SNR led a nationwide campaign, with actions and mobilizations across Luzon, Visayas and Mindanao. All throughout the year-long campaign, the coalitions engaged the Philippine government in a public debate in official government meetings, in the halls of Congress, and on the streets of Manila, Cebu, Davao and other major cities across the country. The people’s call against the WTO and the Doha Round reached its crescendo in a series of mass actions in September 2003 in the lead up to the Cancun ministerial meeting. The Cancun actions at the national level featured 2,000 people-strong Luzon-wide caravan led by farmers and fishers, which culminated in a huge mobilization of around 8,000 people led by farmers, fishers, workers, students who marched toward Malacañan Palace.
In India, several mobilizations have also been organized against WTO in last 17 years, but the most significant one was by the Indian Peoples Campaign Against the WTO (IPCAWTO) in 2001, just before the Doha Ministerial. In a huge rally and protests organized at the Purana Qila grounds in Delhi, members of the IPCAWTO which included all left political parties and Samajwadi Party besides four former Prime Ministers, Mr. V. P. Singh, Mr. Chandrasekhar, Mr. IK Gujral and Mr. Deve Gowda, joined the mobilization and led the movement against the Indian government positions at the WTO negotiations. This yielded some positive results in Doha where India used explicit consensus (read veto) against European Union push for starting negotiations on the Singapore issues (trade and investment, trade and competition, transparency in government procurement practices and trade facilitation). Focus on the Global South is also part of the IPCAWTO.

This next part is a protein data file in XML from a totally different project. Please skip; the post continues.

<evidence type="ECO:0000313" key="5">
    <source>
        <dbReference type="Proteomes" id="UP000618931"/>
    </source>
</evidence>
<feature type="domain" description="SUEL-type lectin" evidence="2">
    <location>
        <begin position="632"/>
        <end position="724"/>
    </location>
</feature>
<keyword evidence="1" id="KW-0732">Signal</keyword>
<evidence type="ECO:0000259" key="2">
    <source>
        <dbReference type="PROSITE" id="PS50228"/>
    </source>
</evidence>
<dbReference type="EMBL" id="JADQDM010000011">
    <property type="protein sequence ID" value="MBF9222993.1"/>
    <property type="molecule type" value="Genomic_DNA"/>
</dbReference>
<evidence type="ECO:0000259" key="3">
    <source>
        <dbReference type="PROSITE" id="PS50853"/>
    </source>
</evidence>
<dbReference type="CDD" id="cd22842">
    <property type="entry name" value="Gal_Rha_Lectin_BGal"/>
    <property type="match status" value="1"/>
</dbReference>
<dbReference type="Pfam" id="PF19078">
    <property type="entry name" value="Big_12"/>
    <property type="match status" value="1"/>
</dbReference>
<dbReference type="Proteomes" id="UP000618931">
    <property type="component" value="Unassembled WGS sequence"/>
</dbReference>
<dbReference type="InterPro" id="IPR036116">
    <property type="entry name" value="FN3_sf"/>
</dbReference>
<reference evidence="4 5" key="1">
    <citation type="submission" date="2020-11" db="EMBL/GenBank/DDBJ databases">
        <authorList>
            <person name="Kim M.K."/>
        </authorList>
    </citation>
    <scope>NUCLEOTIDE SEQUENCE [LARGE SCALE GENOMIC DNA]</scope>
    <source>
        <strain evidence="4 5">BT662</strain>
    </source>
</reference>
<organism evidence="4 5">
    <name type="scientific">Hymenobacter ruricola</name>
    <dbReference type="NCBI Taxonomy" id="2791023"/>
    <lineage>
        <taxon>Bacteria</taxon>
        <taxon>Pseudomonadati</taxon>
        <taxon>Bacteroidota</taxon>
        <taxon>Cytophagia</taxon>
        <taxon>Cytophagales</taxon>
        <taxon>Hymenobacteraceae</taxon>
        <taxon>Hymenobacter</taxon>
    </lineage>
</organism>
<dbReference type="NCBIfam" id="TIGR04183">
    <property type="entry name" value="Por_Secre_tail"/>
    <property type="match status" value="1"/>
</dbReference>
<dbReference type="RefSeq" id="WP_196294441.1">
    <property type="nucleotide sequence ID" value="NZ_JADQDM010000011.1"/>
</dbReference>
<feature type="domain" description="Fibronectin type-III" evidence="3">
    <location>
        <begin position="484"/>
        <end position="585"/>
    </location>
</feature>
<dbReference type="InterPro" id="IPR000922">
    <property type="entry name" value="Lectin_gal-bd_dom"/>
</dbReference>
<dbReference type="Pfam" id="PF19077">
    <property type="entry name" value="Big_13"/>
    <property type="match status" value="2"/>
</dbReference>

Another key moment in the campaign against free trade agreements was the formation of Indian Forum against FTAs in September 2008. In a strategy meeting organized in Delhi in September 2008, several representatives from trade unions, peoples’ movements and civil society organizations came together to understand the critical issues involved in the EU India FTA and decided to form a coalition to work against its negative impact on people in India. This coalition, of which Focus India has been a member since its inception, organized its first national consultation and mobilization against FTAs in the period 31 August – 1 September 2009 in New Delhi, to discuss the implications of the Government of India’s (GoI) bilateral and regional FTAs being negotiated with both developed and developing countries. They also joined the mobilization against the WTO Mini ministerial in Delhi hosted by India to revive the WTO negotiations.